Sikh way of life is obeying the will of God, and praying for His grace to unite with Him. Truth, Naam and pious deeds are the divine message of Sikhism to convert human mind from selfish narrow egoistic tendencies to God-tuned activities in all socio-political affairs. Divine knowledge is to be obtained from the teachings of Guru Granth Sahib. It is not the end of the matter, as these are to be acted upon in the practical Sikh way of life. It automatically leads to truthful living, which is, in fact, the way of God.31
The Sikh art of living is based on spirit of respect for human dignity, women folk, and marginalized sections of society. Guru Nanak’s vision of liberty, equality, justice and fraternity is the bedrock on which his Sikh art of living is based. Transgression of rights of others, gender discriminations and social injustice are antithetical to an ideal Sikh life style.
Sikhism teaches neither withdrawal from the world nor acceptance of the decadent social order as it is. It calls for struggle not only to eradicate evil but to establish a renewed world order where higher values such as truth, justice, honesty, goodness, love, brotherhood, equality, and compassion are in full flower. Sikh teachings do not preach pessimism but emphasis an active and purposeful life.32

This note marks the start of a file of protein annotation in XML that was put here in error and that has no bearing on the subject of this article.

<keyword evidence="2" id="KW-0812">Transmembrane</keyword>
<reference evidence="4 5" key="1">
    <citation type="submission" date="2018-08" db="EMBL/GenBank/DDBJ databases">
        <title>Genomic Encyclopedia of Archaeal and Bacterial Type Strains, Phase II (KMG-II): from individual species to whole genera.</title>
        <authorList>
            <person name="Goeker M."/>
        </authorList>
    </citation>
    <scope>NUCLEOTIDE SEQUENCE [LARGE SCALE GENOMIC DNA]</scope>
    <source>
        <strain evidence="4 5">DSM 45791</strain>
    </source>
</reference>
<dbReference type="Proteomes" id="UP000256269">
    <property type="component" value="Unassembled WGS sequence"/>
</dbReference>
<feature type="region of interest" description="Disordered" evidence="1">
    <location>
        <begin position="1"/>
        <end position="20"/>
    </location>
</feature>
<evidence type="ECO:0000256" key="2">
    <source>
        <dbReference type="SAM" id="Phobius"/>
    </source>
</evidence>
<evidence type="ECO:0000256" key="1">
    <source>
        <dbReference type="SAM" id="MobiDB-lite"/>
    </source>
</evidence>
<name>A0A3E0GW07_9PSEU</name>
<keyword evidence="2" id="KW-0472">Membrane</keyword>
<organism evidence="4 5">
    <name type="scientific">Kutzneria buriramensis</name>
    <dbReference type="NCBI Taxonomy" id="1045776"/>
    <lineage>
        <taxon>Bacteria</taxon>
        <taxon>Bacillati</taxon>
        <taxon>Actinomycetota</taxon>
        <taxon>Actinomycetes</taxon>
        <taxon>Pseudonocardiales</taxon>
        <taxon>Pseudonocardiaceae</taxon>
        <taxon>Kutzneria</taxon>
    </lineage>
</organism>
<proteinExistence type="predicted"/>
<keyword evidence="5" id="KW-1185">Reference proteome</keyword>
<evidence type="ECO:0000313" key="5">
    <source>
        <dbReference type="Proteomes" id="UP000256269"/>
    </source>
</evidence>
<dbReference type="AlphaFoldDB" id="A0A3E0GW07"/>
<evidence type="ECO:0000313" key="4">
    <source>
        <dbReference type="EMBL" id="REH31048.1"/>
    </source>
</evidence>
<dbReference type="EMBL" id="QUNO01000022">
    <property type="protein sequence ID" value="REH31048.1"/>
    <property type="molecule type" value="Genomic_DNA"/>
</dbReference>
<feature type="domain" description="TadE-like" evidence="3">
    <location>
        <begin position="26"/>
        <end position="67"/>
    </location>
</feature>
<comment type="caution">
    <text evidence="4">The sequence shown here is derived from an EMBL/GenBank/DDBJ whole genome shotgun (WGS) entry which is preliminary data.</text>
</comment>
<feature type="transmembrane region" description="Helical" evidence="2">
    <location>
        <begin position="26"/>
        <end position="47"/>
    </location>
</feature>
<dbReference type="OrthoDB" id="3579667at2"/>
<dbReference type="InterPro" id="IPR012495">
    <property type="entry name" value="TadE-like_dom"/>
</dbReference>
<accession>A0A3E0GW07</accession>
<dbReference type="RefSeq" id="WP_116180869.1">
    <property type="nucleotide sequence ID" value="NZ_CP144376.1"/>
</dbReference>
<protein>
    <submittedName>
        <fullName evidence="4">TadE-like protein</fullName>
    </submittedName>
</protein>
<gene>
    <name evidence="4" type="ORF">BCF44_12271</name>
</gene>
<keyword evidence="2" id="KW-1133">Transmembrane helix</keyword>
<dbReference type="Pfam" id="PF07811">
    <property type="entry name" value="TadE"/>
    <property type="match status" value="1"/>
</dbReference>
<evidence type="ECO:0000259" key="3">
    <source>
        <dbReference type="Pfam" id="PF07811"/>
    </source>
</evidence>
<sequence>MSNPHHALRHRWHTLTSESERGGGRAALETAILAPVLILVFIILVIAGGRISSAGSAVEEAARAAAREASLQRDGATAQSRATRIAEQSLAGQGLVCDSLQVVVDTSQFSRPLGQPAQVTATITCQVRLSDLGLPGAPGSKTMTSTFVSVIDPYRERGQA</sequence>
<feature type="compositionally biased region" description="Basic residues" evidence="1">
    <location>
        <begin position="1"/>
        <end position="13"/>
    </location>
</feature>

Guru Nanak creates a new way of life known as “Naam Marg.” Sikhism is a gospel which the Gurus have conveyed and illustrated through their own lives. Their message is not an idea but an ideal realized, not a static thought but a dynamic and creative activity, not mere words and wishes explained but deeds done, not a precept but a practice, not a myth or parable but a truth lived in flesh and blood.33
To conclude, it can be said that Guru Nanak’s vision of ideal society, ideal man and Sikh art of living are intermingled. An ideal man (Gurmukh) lives in accordance with eternal message of Guru Nanak has strength to establish the ideal socio-religious and political order and has sufficient courage to defend this ideal order.
1. T. S. Sodhi. Educational Philosophy of Guru Nanak. Patiala: Bawa Publications, 1993. p. 320.
2. Vladimir Antonov. Classics of Spiritual Philosophy And The Present. Seattle: Create Space, 2008. p. 252.